How to boost the efficiency of your operations with automation across IP and Optical layers
The Covid pandemic has caused many transitions in the way telecom networks are consumed and operated and especially in the way they are valued more than ever as essential underpinnings in our personal and professional lives.
A group of eminent networking professionals got together recently to discuss their experiences and insights on the theme of operating networks during the pandemic. The group included: Kurt de Lange, Director of Infrastructure Deployment and Field Operations at Proximus, Basel El-Abed, Director of Transport Network Planning and IP Core at du and Rafael De Fermin, Senior VP, IP/Optics, EMEA, Nokia. The session was moderated by Guy Daniels, Director of Content, TelecomTV.
The conversation covered a number of topics including the value of, and future priorities for, network automation of operations. Kurt de Lange offered this insight: “We need to assess how we can better integrate the optical and IP networks in order to use all the resources we have in the network more efficiently”. The emphasis in the quote is mine, I believe that this is a crucial point. Resources such as bandwidth need to be efficiently used with appropriate traffic engineering and smart protection schemes with limited redundant capacity. And the highly valuable resource that is the operations staff must be deployed on high value activities rather than carrying out mechanical, repetitive tasks ‘by hand’. In this way, staff can spend more time on design, planning and the evaluation of strategies to maintain and improve network performance as the service mix becomes simultaneously increasingly complex and more important.
Silo-busting tools needed please
One of the most fruitful opportunities to boost staff resource efficiency is in allowing inter-team activities to be automated, accelerated and simplified. Operational expertise in many networks is often separated or “siloed” into the IP layer and the optical layer. There are some good reasons for this specialization, especially in larger organizations, however, the coordination gap can lead to slow operational processes, cost duplication and impaired services to end users. Bridging the gap as much as possible with tools to enable efficient, seamless multilayer, cross-domain operations can be massive boost to efficiency.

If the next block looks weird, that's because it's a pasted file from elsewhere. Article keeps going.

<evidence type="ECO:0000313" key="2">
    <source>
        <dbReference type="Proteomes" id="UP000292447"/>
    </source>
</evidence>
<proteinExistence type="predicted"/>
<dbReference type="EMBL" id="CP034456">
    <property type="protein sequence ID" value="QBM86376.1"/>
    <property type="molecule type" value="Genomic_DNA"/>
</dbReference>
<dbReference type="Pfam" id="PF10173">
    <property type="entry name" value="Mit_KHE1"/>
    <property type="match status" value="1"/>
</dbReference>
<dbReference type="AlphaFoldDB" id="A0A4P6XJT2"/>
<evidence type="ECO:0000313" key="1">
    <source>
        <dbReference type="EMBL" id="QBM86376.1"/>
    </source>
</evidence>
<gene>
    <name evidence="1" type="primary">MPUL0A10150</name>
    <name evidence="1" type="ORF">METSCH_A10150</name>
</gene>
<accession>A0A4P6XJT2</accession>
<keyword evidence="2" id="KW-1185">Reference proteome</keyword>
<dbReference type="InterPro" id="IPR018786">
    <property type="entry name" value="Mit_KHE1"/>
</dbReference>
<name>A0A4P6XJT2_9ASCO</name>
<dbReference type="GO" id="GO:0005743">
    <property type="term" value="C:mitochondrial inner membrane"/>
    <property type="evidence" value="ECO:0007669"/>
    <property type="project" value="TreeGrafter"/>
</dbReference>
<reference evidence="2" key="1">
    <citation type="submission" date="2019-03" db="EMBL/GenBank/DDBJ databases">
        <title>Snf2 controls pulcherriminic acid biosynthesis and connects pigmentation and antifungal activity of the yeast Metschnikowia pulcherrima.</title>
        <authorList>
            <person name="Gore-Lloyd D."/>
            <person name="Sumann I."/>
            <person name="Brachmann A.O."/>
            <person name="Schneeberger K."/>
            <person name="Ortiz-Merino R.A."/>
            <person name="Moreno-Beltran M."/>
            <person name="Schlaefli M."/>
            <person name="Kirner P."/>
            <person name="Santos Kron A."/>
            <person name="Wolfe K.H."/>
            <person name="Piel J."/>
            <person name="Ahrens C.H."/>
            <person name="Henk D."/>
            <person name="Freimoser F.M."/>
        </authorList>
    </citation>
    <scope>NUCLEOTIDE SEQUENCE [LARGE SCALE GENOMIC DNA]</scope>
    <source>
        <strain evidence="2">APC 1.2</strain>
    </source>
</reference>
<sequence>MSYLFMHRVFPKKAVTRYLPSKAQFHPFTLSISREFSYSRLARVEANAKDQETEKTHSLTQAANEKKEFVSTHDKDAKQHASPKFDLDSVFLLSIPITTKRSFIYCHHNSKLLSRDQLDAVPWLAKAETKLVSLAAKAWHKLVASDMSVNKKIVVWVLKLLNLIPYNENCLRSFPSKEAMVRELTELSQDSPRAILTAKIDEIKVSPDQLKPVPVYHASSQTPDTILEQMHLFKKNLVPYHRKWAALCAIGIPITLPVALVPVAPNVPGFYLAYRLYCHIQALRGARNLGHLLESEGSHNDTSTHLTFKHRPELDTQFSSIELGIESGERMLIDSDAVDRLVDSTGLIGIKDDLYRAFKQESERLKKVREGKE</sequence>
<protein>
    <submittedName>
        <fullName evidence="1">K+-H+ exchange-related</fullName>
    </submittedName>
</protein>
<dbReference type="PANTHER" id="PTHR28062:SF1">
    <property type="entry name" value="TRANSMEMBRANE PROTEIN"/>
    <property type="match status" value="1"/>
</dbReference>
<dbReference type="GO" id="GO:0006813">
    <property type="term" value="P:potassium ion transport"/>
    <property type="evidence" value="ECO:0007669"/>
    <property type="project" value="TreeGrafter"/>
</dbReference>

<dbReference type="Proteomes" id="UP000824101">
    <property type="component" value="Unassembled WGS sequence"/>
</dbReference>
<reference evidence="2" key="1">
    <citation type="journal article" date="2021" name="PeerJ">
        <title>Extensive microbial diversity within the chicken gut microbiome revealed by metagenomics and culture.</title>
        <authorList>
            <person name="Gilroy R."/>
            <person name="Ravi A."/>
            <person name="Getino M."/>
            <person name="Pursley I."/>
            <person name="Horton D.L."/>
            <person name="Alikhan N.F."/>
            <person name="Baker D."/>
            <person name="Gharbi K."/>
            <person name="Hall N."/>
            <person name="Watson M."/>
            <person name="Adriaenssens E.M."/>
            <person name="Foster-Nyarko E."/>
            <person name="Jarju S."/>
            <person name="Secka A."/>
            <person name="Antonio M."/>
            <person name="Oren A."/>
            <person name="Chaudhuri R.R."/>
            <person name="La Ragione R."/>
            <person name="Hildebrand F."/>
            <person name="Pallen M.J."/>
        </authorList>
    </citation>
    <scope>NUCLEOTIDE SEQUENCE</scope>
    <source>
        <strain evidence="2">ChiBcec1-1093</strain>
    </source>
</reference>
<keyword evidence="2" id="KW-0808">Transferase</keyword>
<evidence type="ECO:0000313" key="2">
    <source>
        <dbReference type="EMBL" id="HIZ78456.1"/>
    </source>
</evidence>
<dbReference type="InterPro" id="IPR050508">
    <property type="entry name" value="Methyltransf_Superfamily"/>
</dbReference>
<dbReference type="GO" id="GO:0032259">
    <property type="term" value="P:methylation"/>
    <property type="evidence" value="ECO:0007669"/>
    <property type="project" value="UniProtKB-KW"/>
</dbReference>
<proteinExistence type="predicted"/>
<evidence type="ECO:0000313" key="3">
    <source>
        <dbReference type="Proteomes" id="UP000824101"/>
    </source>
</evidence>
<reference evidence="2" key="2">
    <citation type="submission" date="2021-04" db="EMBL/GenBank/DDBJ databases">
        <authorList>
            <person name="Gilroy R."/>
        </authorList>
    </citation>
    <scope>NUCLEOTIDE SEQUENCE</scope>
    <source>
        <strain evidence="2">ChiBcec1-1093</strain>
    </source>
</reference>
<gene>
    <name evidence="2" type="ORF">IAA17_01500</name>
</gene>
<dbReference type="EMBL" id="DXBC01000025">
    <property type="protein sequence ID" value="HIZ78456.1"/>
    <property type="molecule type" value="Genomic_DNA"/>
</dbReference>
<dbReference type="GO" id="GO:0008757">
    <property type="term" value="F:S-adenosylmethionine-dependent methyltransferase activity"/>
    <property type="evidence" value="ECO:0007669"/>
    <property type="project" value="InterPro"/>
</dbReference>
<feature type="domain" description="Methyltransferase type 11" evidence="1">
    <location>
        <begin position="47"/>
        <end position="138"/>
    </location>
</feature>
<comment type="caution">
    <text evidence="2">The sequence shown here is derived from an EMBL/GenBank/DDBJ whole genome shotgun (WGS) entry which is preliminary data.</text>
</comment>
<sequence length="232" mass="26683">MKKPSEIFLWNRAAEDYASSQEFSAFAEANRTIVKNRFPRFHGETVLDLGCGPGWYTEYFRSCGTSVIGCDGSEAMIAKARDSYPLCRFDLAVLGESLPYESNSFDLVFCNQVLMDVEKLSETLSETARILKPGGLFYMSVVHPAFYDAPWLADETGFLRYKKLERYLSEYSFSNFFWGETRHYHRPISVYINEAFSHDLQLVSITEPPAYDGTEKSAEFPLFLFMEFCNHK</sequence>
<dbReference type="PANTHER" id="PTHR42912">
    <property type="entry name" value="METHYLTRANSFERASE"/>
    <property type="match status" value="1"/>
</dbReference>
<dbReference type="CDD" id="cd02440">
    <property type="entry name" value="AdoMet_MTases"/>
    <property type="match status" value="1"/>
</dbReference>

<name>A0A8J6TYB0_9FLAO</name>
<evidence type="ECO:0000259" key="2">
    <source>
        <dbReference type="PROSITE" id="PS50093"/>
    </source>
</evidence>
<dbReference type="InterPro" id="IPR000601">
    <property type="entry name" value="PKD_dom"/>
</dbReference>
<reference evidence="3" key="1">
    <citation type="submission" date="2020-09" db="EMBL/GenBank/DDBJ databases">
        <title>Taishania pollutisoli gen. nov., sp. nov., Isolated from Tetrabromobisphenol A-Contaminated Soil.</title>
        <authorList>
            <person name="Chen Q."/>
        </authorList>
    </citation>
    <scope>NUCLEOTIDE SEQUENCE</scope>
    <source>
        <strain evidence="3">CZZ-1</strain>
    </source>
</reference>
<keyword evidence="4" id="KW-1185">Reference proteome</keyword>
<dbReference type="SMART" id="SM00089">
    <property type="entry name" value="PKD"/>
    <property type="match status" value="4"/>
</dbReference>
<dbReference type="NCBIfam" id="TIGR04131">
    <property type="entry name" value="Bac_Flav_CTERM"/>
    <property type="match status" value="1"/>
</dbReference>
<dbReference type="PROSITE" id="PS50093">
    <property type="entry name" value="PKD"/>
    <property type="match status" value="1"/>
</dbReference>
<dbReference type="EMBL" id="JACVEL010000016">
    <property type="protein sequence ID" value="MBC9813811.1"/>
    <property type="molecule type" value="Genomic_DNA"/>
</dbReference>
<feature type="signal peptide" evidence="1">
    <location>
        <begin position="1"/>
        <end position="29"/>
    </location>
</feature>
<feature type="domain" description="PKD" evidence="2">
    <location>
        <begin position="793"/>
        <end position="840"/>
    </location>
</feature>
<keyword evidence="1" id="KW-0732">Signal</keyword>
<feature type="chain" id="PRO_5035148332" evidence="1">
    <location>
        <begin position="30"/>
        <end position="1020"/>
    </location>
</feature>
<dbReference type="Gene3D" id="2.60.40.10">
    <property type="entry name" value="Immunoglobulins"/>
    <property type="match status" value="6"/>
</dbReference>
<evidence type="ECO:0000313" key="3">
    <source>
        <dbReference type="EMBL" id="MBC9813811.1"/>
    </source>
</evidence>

Efficient network operations tools that cross IP/optical boundaries, and also horizontal domains (e.g. in multi-vendor environments), are crucial assets when planning automation evolution. There are a number of high value use cases that can be deployed immediately using the Nokia Network Services Platform (NSP).
Some useful use cases
The principal use cases can be broadly grouped into three categories: discovery, correlation and optimization.
Discovery, as the name implies, is the business of accurately inventorying the discovered network topology and cross-layer interconnections. In addition, discovering the true physical diversity of apparently disparate paths is extremely useful in assuring resiliency of backup strategies. Being able to rapidly visualize and navigate between multiple layers is a true silo-buster and bridge-builder between teams for increased overall efficiency.
Correlation across layers allows root causes to be identified and the impacts of maintenance operations to be minimized.
Optimization overall is a large topic and the Nokia NSP provides many tools in this area. In this context optimizing port redundancy and automated cross-domain connection management are particularly useful capabilities.
Whether in a pandemic or whatever the next ‘new normal’ will be, using resources efficiently is always a good discipline. Take a look at this blog: “Better coordination of operations across IP and Optical layers with SDN” for a little more discussion on the use cases and also a link to a quantitative analysis of the usefulness of cross-layer coordination by Appledore networks.
To learn more about IP/Optical coordination with the Nokia Network Services Platform visit our web page.